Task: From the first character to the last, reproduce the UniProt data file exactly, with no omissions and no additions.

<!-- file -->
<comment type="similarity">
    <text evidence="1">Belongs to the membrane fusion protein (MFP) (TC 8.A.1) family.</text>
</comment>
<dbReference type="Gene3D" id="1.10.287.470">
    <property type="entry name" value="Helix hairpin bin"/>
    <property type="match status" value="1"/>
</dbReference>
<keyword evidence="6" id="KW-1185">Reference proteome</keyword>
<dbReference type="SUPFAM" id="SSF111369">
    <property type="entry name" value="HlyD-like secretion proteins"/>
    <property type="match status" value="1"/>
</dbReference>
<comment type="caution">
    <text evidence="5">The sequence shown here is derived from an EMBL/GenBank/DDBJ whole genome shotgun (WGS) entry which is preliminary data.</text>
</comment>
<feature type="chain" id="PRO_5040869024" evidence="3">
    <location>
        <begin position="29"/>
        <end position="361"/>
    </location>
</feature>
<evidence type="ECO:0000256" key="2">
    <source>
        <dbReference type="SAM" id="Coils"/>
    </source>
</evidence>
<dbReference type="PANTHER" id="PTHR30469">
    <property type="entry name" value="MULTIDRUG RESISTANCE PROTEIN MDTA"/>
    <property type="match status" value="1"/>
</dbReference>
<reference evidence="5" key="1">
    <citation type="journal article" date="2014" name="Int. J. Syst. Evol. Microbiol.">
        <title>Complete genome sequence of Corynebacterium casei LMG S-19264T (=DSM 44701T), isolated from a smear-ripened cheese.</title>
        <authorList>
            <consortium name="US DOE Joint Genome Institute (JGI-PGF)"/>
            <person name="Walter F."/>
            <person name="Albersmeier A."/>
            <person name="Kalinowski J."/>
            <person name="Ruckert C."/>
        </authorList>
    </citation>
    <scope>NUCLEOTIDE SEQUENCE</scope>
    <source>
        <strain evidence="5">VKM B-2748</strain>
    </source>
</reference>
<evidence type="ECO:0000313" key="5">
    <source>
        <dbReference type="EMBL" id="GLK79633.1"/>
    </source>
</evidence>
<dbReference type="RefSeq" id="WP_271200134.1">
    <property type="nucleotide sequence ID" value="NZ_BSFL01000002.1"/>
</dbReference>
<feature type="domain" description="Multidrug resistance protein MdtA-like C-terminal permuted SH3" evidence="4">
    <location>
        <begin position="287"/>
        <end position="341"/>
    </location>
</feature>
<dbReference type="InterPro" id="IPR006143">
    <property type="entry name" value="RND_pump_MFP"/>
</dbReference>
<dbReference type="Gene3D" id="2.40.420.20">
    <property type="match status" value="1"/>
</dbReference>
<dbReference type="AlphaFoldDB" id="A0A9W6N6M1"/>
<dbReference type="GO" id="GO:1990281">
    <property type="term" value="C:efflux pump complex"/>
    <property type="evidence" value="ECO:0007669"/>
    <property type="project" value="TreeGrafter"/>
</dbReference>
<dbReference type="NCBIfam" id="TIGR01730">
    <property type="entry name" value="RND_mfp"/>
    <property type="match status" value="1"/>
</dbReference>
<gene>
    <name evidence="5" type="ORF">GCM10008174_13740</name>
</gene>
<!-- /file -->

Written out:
<comment type="similarity">
    <text evidence="1">Belongs to the membrane fusion protein (MFP) (TC 8.A.1) family.</text>
</comment>
<dbReference type="Gene3D" id="1.10.287.470">
    <property type="entry name" value="Helix hairpin bin"/>
    <property type="match status" value="1"/>
</dbReference>
<keyword evidence="6" id="KW-1185">Reference proteome</keyword>
<dbReference type="SUPFAM" id="SSF111369">
    <property type="entry name" value="HlyD-like secretion proteins"/>
    <property type="match status" value="1"/>
</dbReference>
<comment type="caution">
    <text evidence="5">The sequence shown here is derived from an EMBL/GenBank/DDBJ whole genome shotgun (WGS) entry which is preliminary data.</text>
</comment>
<feature type="chain" id="PRO_5040869024" evidence="3">
    <location>
        <begin position="29"/>
        <end position="361"/>
    </location>
</feature>
<evidence type="ECO:0000256" key="2">
    <source>
        <dbReference type="SAM" id="Coils"/>
    </source>
</evidence>
<dbReference type="PANTHER" id="PTHR30469">
    <property type="entry name" value="MULTIDRUG RESISTANCE PROTEIN MDTA"/>
    <property type="match status" value="1"/>
</dbReference>
<reference evidence="5" key="1">
    <citation type="journal article" date="2014" name="Int. J. Syst. Evol. Microbiol.">
        <title>Complete genome sequence of Corynebacterium casei LMG S-19264T (=DSM 44701T), isolated from a smear-ripened cheese.</title>
        <authorList>
            <consortium name="US DOE Joint Genome Institute (JGI-PGF)"/>
            <person name="Walter F."/>
            <person name="Albersmeier A."/>
            <person name="Kalinowski J."/>
            <person name="Ruckert C."/>
        </authorList>
    </citation>
    <scope>NUCLEOTIDE SEQUENCE</scope>
    <source>
        <strain evidence="5">VKM B-2748</strain>
    </source>
</reference>
<evidence type="ECO:0000313" key="5">
    <source>
        <dbReference type="EMBL" id="GLK79633.1"/>
    </source>
</evidence>
<dbReference type="RefSeq" id="WP_271200134.1">
    <property type="nucleotide sequence ID" value="NZ_BSFL01000002.1"/>
</dbReference>
<feature type="domain" description="Multidrug resistance protein MdtA-like C-terminal permuted SH3" evidence="4">
    <location>
        <begin position="287"/>
        <end position="341"/>
    </location>
</feature>
<dbReference type="InterPro" id="IPR006143">
    <property type="entry name" value="RND_pump_MFP"/>
</dbReference>
<dbReference type="Gene3D" id="2.40.420.20">
    <property type="match status" value="1"/>
</dbReference>
<dbReference type="AlphaFoldDB" id="A0A9W6N6M1"/>
<dbReference type="GO" id="GO:1990281">
    <property type="term" value="C:efflux pump complex"/>
    <property type="evidence" value="ECO:0007669"/>
    <property type="project" value="TreeGrafter"/>
</dbReference>
<dbReference type="NCBIfam" id="TIGR01730">
    <property type="entry name" value="RND_mfp"/>
    <property type="match status" value="1"/>
</dbReference>
<gene>
    <name evidence="5" type="ORF">GCM10008174_13740</name>
</gene>